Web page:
• Irony: expensive avocados and mangos (tiny expensive avocados and mangos) and cheap apples and berries. 


Friday, May 6, 2016

Bicycles and Memory Investments and A Little Bit of Screaming

Well, you've heard me say [whine, complain, lament] about how we have very little furniture. It is true. We have a budget that we need to adhere to and therefore, it will be a slow process of accumulation.  However, we have spent money on Sunday Fundays and recently we bought used bikes for all five us. So you may ask [wonder, criticize, admonish] us why we have routed funds to 'those' things instead of furniture. 

The answer, I believe, is grounded in relationship and family investment. This time of transition is tough. For all of us--in different ways. Many things have changed. Many things are still unknown. Yet, our anchor is the Lord because He is unchanging. He is faithful. He has given us each other and so we huddle up as a family and work through the transition. Sunday Fundays and outdoor activities, like biking (or indoor activities like movie nights or nerf wars or Wii), are ways to continue to connect as a family. That connection allows us to work through the bumps and blockades of transition TOGETHER in a healthy way.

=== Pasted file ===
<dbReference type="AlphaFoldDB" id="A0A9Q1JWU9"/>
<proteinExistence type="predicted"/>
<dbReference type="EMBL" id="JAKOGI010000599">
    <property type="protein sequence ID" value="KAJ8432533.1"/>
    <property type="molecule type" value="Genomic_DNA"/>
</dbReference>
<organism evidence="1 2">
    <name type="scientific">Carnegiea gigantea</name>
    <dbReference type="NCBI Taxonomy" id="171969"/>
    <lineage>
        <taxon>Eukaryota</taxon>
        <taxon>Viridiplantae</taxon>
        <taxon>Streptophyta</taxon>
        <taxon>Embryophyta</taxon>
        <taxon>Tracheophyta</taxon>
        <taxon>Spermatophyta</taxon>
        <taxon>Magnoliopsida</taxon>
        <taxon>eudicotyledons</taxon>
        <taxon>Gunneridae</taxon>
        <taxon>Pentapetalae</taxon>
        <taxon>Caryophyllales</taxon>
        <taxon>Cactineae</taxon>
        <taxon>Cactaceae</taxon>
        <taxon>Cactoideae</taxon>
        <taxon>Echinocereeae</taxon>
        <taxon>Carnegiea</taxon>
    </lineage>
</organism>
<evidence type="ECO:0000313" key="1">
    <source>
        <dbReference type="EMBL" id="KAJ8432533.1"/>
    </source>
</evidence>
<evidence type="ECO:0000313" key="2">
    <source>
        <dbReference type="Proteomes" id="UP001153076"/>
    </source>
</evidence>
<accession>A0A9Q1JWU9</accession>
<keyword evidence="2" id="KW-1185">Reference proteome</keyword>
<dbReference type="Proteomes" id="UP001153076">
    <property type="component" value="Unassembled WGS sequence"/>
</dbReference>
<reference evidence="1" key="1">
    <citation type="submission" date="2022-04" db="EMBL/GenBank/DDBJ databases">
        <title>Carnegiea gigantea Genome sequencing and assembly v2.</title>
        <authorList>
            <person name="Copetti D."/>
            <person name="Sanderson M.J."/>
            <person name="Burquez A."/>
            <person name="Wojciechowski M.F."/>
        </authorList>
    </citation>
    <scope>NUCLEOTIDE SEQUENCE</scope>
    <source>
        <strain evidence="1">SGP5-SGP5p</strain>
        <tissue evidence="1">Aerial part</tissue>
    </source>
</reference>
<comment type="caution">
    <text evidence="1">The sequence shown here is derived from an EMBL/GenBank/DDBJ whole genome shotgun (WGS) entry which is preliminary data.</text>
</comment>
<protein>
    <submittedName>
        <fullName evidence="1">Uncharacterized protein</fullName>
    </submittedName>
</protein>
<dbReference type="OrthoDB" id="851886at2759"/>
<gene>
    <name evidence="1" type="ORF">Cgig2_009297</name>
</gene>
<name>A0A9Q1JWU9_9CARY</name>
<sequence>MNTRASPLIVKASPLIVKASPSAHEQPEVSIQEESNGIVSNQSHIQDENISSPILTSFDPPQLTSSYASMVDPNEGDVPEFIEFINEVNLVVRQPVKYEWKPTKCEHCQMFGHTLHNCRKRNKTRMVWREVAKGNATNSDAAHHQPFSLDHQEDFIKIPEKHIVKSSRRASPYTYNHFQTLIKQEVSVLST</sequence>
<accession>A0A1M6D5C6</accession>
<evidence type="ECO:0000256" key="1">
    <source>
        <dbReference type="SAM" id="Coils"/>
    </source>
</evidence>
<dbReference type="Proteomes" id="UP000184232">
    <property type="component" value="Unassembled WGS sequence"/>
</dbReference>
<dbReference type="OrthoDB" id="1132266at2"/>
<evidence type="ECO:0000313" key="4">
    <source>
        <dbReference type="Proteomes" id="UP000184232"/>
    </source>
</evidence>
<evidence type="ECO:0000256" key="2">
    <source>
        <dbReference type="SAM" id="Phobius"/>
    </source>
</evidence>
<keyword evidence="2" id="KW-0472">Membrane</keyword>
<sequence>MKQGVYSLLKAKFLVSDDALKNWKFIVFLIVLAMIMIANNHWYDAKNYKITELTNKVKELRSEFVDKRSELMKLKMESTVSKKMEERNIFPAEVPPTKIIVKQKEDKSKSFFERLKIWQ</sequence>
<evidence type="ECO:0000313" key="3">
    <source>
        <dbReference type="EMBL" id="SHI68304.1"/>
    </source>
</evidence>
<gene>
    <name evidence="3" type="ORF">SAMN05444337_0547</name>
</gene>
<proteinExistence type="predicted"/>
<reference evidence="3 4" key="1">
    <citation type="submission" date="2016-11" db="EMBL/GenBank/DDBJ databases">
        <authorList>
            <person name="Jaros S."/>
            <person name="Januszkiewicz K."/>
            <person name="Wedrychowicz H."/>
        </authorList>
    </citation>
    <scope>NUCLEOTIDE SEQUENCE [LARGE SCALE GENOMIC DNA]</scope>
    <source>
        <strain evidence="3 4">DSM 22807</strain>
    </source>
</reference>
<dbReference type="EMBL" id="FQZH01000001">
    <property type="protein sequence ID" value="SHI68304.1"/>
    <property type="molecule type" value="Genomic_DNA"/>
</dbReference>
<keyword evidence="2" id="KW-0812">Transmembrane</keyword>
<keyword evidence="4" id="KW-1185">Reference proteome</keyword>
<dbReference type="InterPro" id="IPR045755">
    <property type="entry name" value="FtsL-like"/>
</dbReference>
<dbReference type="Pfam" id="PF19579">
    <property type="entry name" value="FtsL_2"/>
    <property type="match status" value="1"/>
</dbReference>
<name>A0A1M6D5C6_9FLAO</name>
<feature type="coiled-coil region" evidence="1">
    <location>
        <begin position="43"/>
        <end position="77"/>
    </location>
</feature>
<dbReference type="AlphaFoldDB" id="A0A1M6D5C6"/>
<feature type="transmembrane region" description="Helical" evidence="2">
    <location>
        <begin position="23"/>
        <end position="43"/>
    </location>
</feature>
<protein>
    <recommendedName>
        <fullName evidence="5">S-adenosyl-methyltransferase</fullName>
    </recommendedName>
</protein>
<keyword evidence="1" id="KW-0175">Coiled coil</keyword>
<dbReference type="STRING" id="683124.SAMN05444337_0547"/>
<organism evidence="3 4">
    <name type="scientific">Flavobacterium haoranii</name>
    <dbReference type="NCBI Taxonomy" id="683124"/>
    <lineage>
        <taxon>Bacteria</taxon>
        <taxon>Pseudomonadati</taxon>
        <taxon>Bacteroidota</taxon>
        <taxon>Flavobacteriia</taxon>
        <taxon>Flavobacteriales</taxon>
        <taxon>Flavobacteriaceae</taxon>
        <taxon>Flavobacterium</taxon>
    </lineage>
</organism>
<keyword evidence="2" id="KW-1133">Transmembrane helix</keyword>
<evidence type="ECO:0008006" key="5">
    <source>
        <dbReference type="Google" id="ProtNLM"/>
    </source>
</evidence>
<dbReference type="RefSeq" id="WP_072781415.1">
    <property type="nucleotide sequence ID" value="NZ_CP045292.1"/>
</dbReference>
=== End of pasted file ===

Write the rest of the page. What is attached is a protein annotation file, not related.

I wasn't able to really put all this in words until last night when a friend pointed out that we are INVESTING in MEMORIES (thanks Amber). YES! We ARE investing in memories. The material investment of furniture and decor (and new clothes) can wait.

So, let me leave you with a visual description of a memory my kids will likely carry with them throughout life. 

I mentioned--we all just bought used bikes. That included me

Let me share with you that I haven't ridden a bike since I was about 19 years old...and that didn't go well.  In fact, Jeff and I decided that for the sake our friendship at the time, we shouldn't bike together...perhaps EVER again. 

Before that, when I learned ride a bike as a child, I consistently crashed into the same stump of a tree EVERY time I tried to ride past it. Not kidding. It was pathetic. 

The first time I got a ten-speed bike, I wiped out on a patch of sand and slid into on-coming traffic.